A Dicranella Moss - Dicranella palustris
A Fork Moss
Plants: Acrocarpous. Growing in open clumps of erect shoots, somewhat glossy, pale green, sometimes with yellow tinges. Stems 2-11 cm tall (FNA 2007).
Leaves: Somewhat distantly spaced (FNA 2007), the base wide (Lawton 1971), suddenly narrowing to a slender, lance-shaped, subtubulose limb spreading ca 90 degrees, somewhat spiraled and undulate when dry, cupped when damp, 2.5-3 mm in length; apex slender, narrow and hood-like; base prominently extending down the stem; margins freely scalloped at the very far end of the apex (FNA 2007), smooth elsewhere (Lawton 1971); costa nearly reaching the apex, smooth on the dorsal face (FNA 2007).
Leaf Cells: Laminal cells smooth, not porose; upper laminal cells long (4-9:1), slender and quadrangular; basal laminal cells longer than the upper cells, quadrangular and very slender, yellow at the leaf attachment, frequently inflated in the lower basal angles (Crum & Anderson et al. 1981); costa in X-section with an abaxial stereid band and 2-3 guide cells (Lawton 1971).
Fruit ripens in spring (FNA 2007).
Dicranella plants are similar to Dicranum species, but are not as large and have alar cells that are barely differentiated (FNA 2007).
North American Range
AK s to CA, AB and MT, ON to NL and NS, OH, NH and ME (FNA 2007). Known in Montana from Glacier and Lincoln Counties (Elliott 2016).
Observations in Montana Natural Heritage Program Database
Number of Observations:
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(Observations spanning multiple months or years are excluded from time charts)
Wet rock and soil (Elliott 2016), occasionally briefly inundated with water (FNA 2007), in watercourses and wet areas; frequently montane (Lawton 1971). Elevation: low to moderate (FNA 2007).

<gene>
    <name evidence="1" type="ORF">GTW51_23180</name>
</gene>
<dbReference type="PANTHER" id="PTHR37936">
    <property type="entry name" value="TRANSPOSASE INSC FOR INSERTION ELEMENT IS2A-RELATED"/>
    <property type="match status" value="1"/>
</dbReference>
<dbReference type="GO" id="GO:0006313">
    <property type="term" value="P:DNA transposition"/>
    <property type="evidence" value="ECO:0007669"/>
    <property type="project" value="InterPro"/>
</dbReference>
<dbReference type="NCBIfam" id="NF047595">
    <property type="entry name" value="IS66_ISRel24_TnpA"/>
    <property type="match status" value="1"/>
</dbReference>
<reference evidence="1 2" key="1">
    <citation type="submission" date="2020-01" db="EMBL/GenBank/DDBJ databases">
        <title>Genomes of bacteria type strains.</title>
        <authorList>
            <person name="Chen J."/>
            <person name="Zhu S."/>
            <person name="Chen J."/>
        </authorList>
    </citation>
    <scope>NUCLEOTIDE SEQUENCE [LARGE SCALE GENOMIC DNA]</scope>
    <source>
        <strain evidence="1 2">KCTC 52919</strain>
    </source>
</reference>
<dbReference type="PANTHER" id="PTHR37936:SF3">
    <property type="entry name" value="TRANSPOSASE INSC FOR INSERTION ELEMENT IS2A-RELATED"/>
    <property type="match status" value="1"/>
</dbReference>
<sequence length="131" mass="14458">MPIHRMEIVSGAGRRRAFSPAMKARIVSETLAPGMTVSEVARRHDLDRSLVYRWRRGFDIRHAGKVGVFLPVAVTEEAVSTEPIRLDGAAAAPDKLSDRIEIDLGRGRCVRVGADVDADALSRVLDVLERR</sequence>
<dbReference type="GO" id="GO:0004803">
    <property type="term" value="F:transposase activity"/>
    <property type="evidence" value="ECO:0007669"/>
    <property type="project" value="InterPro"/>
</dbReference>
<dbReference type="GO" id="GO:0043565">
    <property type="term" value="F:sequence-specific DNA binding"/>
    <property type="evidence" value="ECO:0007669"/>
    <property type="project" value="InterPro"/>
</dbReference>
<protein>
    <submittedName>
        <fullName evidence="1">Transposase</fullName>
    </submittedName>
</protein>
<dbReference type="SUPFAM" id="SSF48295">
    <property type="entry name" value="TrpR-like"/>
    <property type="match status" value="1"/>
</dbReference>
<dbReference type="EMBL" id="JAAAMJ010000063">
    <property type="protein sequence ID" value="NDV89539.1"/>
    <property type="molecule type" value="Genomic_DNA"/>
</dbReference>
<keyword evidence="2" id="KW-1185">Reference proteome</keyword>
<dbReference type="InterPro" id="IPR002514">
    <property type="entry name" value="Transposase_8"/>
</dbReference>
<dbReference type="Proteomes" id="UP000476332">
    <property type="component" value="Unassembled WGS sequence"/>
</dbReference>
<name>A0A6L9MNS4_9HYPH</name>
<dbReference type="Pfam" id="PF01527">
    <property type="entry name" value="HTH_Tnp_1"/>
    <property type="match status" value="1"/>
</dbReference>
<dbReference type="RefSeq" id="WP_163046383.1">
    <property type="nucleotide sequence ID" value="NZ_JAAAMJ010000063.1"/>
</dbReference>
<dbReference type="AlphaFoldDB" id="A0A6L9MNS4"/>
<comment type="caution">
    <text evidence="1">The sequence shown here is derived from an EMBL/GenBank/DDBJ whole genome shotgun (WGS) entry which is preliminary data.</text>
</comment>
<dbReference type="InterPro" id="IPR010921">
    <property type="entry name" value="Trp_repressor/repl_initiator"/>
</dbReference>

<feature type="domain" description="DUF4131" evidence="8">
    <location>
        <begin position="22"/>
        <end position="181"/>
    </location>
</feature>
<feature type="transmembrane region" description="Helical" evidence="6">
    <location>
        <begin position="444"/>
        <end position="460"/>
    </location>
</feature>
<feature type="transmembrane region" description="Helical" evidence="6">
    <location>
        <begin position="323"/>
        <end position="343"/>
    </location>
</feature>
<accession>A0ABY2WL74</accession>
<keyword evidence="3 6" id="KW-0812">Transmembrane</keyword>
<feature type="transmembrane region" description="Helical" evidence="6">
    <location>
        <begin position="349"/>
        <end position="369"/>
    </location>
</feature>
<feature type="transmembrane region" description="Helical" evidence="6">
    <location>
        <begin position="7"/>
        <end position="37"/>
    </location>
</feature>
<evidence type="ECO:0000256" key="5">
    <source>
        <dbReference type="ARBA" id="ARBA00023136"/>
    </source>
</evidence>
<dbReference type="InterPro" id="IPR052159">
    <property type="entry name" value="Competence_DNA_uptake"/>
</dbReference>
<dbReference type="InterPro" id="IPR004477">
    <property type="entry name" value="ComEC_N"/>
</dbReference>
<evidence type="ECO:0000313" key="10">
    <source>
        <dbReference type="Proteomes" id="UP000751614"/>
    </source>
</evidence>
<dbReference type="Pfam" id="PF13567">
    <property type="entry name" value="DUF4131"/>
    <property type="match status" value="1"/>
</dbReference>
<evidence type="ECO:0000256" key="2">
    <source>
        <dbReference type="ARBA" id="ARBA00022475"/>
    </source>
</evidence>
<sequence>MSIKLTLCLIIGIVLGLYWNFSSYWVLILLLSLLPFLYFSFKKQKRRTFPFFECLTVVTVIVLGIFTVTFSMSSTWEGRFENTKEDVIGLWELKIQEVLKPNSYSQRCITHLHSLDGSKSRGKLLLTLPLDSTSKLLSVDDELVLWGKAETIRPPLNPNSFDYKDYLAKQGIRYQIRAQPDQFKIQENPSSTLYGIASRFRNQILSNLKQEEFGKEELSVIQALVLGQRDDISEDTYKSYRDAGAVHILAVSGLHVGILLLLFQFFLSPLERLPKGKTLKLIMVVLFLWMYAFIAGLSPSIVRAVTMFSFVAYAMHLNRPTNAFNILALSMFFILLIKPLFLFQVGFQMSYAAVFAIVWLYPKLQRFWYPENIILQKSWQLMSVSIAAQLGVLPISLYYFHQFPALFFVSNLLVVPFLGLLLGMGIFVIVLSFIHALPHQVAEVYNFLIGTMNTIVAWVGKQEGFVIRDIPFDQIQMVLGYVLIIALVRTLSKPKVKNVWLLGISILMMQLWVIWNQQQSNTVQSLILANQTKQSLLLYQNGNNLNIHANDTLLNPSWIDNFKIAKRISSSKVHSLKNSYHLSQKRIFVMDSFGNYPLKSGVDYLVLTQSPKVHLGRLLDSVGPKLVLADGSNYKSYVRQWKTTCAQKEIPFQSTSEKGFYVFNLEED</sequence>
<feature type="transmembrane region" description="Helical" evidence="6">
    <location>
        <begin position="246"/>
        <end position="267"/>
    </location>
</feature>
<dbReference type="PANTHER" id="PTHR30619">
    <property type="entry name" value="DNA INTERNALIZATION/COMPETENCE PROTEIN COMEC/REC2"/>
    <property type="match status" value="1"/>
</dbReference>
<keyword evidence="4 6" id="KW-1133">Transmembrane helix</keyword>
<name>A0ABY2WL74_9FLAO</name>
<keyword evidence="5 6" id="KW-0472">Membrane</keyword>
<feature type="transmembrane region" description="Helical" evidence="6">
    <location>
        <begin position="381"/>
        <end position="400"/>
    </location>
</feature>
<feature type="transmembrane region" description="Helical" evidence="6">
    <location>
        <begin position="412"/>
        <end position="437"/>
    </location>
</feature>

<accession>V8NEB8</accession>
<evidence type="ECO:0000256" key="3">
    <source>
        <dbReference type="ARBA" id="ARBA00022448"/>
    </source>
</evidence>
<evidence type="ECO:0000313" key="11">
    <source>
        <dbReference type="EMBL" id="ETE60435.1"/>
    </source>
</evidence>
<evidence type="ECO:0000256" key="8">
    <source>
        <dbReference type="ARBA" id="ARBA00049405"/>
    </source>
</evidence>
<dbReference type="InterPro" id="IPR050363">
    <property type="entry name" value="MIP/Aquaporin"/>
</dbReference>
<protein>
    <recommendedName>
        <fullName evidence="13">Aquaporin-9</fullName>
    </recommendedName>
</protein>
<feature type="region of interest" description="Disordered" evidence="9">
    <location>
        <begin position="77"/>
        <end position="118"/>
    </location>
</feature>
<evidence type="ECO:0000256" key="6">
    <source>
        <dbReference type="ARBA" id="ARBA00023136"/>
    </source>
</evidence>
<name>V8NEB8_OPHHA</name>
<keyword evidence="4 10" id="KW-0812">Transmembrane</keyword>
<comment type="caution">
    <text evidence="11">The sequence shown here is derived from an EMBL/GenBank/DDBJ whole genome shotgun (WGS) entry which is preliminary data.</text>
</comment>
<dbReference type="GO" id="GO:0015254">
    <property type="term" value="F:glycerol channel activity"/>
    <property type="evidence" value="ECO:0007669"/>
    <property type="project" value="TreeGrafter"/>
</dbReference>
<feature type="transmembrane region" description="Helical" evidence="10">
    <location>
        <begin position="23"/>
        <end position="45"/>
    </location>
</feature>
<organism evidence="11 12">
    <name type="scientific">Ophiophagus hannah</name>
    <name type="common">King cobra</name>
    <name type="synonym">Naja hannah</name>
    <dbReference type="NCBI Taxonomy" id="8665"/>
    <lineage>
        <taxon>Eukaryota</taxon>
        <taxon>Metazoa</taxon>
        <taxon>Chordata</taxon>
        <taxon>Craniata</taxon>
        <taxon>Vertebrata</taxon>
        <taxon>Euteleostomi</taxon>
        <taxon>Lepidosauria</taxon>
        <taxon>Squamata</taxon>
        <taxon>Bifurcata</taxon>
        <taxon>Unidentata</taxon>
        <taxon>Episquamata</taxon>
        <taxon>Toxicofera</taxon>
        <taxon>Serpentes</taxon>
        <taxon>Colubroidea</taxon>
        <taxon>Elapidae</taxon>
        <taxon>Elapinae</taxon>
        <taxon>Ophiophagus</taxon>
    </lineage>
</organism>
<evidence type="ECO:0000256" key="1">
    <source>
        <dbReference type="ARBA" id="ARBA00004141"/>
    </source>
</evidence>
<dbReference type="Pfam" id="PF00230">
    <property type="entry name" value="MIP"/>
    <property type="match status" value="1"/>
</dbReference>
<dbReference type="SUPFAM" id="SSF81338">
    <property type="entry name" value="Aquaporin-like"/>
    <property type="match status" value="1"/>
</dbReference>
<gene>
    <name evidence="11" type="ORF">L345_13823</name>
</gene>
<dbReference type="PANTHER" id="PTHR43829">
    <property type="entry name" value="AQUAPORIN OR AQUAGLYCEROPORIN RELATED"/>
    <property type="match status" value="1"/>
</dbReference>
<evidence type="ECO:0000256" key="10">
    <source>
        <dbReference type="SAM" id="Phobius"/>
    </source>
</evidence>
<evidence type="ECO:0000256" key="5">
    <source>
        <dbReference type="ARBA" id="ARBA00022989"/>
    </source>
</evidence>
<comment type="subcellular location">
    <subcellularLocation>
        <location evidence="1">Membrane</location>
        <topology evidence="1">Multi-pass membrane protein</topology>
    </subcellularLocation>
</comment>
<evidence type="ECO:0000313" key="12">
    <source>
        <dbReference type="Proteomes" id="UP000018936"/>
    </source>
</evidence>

Dioicous. Sporophytes infrequent (Lawton 1971). Male and female plants similar in size. Seta single, spiraled when dry, 10-30 mm tall, deep red, turning brown with age. Capsule bowed, only slightly tilted, 1-1.5 mm in length, smooth; peristome single, with 16 teeth, the teeth red, papillose and vertically lined, 2-lobed with the division reaching ca halfway down. Calyptra hood-like, concealing ca 1/2 of the capsule, falling away when the capsule ripens (FNA 2007).
- Literature Cited AboveLegend: View Online Publication
- Crum, H.A. and L.E. Anderson. 1981. Mosses of Eastern North America. 2 volumes. Columbia University Press, New York. 1328 pp.
- Elliott, J.C. and A.K. Pipp. 2018. A Checklist of Montana Mosses (1880-2018). Updated 3 January, 2020. Montana Natural Heritage Program, Helena, Montana. 73 pp.
- Flora of North America Editorial Committee, eds. 2007. Flora of North America North of Mexico. Volume 27. Bryophytes: Mosses, Part 1. Oxford University Press, Inc., NY. xxi + 713 pp.
- Lawton, E. 1971. Moss Flora of the Pacific Northwest. Hattori Botanical Laboratory. Japan: Yamabuki-cho, Shinjuku-ku, Tokyo. 362 pages plus appendices.
- Additional ReferencesLegend: View Online Publication
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- Lawton, E. 1971. Keys for the Identification of the Mosses on the Pacific Northwest. Reprinted from 'Moss Flora of the Pacific Northwest'. Published as Supplement No. 2 of the Journal of the Hattori Botanical Laboratory. Nichinan, Miyazaki, Japan. 66 pp.
- Malcolm, B., N. Malcolm, J. Shevock, and D. Norris. 2009. California Mosses. Nelson, New Zealand: Micro-Optics Press. 430 pp.
- Smith, A.J.E. 1980. The Moss Flora of Britain and Ireland. Cambridge University Press, Cambridge. 705 pp.